Trusts are governed by the trust deed and applicable local laws. Depending on the corpus, a trust may be formed as a company or society. In case of companies, Section 25 of the Companies Act applies to non-profit making companies while institutions established for promoting religion, science etc. may also be registered as limited companies. Their is a provision in Income Tax Act under section 10(23C) - tax exemption for charitable and religious trustsThe Indian Trusts Act, 1882 (2 of 1882) provides the law relating to Private Trusts and Trustees. Section 20 of the Act states where the trust property consists of money and cannot be applied immediately or at an early date to the purposes of the trust, the trustee is bound, subject to any direction contained in the instrument of trust, to invest the money in securities enumerated in clauses (a) to (f) of the said section. Clause (a) of section 20 provides for investing the trust money in promissory notes, debentures, stock and other securities of the United Kingdom of Great Britain and Ireland and clause (b) for bonds, debentures, and annuities charged or secured by Parliament of the United Kingdom. The Law Commission of India had recommended for amendments of section 20.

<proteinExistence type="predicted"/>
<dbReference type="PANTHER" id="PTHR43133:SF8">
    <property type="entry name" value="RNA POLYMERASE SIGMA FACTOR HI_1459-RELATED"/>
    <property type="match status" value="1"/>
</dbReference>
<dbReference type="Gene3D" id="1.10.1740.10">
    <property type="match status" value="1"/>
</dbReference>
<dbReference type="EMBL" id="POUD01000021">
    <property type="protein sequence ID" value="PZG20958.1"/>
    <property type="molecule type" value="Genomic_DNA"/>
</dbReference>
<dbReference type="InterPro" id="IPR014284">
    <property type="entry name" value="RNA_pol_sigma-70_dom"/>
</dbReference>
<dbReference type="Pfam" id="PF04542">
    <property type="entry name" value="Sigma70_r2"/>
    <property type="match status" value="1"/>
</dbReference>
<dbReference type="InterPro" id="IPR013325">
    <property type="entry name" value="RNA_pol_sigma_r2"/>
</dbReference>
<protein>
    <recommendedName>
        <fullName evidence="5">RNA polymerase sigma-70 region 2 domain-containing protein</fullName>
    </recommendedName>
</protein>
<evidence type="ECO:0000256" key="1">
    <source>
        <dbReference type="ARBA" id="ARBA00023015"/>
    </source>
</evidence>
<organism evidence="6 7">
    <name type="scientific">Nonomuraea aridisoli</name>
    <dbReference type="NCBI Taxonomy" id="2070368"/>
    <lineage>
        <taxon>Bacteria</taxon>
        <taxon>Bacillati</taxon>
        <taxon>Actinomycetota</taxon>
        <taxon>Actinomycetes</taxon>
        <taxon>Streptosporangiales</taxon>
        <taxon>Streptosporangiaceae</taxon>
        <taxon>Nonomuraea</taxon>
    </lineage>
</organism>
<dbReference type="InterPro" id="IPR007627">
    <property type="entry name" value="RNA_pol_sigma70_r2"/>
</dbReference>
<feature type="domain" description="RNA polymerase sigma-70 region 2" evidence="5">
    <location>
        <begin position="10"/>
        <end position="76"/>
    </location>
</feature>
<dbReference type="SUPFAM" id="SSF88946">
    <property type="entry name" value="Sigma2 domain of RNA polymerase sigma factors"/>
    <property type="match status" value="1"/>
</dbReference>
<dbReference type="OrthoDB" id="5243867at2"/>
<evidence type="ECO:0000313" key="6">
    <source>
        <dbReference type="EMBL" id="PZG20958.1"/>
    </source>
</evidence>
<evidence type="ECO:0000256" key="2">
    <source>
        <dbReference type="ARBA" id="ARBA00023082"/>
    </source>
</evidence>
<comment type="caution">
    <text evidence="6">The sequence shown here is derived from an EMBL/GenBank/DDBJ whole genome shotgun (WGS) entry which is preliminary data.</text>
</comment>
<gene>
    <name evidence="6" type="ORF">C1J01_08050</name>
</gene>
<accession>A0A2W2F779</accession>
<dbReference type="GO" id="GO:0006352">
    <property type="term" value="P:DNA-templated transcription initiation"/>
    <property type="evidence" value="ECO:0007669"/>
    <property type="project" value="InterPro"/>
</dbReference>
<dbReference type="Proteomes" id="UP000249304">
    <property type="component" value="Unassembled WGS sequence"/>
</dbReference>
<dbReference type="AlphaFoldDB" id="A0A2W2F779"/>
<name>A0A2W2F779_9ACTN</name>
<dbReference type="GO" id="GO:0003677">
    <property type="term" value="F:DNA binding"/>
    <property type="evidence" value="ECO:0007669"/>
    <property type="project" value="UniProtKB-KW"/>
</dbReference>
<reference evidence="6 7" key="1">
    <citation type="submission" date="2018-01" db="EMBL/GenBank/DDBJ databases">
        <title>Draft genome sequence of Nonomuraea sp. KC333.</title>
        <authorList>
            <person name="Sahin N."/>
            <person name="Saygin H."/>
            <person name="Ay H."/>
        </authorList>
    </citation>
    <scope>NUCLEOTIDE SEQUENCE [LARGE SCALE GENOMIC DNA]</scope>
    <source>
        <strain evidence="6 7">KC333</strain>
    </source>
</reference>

The Union Cabinet, chaired by the Prime Minister Shri Narendra Modi, today (5-12-2014) approved the introduction of the "Indian Trusts (Amendment) Bill" 2014 in the current session of Parliament to amend section 20 and 20A of the Indian Trusts Act, 1882. These amendments are intended to provide the trustees greater autonomy and flexibility to take decisions on investment of trust money. This would enable the Central Government to notify securities or class of securities, for investment by trusts and to remove the outdated provisions occurring in section 20 of the Indian Trusts Act, 1882.